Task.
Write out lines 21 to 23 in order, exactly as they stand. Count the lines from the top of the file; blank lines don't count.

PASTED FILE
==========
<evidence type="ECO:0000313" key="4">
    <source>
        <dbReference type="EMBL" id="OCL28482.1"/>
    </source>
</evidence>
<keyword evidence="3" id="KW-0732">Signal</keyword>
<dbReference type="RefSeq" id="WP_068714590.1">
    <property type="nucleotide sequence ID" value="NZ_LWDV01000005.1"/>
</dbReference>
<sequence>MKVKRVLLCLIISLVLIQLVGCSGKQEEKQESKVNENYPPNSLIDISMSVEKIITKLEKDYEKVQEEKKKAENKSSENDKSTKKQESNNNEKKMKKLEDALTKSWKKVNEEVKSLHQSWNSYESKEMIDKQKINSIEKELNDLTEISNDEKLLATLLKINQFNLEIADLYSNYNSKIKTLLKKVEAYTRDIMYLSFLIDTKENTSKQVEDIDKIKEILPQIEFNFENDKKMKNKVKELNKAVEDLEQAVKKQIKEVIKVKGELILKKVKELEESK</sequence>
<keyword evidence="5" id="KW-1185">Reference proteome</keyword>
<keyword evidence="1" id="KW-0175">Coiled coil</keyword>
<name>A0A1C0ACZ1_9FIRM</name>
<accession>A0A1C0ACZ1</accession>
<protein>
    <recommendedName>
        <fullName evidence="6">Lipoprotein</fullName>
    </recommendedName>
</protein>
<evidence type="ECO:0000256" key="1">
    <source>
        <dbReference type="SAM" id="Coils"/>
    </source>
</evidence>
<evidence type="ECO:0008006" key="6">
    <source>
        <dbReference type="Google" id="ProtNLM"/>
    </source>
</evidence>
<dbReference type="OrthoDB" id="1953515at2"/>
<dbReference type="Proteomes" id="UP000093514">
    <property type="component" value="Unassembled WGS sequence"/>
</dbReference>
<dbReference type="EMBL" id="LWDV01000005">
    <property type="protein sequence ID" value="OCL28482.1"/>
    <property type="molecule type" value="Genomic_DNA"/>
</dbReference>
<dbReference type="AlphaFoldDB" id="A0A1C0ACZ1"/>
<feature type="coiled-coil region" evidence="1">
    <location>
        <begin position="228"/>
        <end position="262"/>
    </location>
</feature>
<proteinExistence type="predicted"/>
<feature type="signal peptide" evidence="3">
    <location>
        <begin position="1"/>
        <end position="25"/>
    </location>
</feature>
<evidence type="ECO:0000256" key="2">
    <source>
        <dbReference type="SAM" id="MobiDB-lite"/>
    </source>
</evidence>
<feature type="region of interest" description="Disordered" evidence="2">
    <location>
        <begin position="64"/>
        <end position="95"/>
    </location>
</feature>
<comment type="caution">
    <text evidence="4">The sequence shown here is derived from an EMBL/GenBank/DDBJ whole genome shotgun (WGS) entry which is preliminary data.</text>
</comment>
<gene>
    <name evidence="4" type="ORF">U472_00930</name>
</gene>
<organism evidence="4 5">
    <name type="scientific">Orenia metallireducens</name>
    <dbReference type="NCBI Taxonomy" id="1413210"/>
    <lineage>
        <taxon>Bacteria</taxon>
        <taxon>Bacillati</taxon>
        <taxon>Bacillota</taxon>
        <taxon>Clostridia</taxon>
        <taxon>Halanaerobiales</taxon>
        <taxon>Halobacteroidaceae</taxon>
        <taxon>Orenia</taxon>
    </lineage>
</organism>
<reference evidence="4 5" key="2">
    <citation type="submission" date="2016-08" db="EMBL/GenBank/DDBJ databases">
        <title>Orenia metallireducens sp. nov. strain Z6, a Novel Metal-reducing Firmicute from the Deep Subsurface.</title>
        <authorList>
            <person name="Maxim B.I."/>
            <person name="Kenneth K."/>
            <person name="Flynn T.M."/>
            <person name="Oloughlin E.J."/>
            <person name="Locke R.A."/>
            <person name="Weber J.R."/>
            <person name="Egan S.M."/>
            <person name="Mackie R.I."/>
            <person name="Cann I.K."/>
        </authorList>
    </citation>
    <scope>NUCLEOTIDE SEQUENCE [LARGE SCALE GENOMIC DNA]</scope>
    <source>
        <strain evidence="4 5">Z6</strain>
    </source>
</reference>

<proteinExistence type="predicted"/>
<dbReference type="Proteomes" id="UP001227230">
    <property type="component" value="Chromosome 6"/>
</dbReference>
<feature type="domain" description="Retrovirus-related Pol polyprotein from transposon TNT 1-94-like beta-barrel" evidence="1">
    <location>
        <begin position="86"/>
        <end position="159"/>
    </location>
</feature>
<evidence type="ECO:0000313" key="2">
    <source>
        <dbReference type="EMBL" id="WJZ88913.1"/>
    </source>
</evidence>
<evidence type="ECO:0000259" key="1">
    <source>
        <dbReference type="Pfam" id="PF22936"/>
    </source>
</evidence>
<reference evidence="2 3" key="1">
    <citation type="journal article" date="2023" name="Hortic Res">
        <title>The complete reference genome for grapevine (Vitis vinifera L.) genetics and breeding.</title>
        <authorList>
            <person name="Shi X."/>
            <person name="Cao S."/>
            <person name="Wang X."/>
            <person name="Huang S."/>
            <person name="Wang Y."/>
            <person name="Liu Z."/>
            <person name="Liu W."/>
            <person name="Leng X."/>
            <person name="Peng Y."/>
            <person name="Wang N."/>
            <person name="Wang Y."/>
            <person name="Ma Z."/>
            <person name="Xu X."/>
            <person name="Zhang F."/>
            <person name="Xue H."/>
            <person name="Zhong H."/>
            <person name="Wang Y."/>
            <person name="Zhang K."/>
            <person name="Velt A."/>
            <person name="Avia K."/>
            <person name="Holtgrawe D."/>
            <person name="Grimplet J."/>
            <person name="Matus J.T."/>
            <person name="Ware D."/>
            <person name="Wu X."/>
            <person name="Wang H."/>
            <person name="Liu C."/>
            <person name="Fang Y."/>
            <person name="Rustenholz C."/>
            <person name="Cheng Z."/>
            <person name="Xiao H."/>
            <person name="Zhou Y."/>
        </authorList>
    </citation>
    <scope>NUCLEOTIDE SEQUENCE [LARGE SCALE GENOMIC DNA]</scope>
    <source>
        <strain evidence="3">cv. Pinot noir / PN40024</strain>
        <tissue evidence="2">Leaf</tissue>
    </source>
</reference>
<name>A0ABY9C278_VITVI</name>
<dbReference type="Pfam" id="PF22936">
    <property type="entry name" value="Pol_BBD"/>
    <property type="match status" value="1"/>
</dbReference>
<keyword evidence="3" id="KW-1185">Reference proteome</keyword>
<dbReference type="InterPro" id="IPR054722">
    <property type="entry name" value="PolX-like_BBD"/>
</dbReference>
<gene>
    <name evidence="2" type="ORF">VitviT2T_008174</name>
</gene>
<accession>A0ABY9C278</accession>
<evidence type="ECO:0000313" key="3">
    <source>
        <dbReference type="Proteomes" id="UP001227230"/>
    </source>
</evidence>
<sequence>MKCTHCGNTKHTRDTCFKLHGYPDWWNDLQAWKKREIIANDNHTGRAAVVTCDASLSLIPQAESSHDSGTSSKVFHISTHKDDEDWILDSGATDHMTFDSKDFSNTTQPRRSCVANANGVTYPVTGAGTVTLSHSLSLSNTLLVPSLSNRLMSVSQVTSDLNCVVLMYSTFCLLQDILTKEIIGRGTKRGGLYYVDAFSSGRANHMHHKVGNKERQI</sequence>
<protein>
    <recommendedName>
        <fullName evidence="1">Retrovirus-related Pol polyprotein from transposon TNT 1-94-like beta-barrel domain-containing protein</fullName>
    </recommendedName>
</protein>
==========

    <source>
        <dbReference type="SAM" id="Coils"/>
    </source>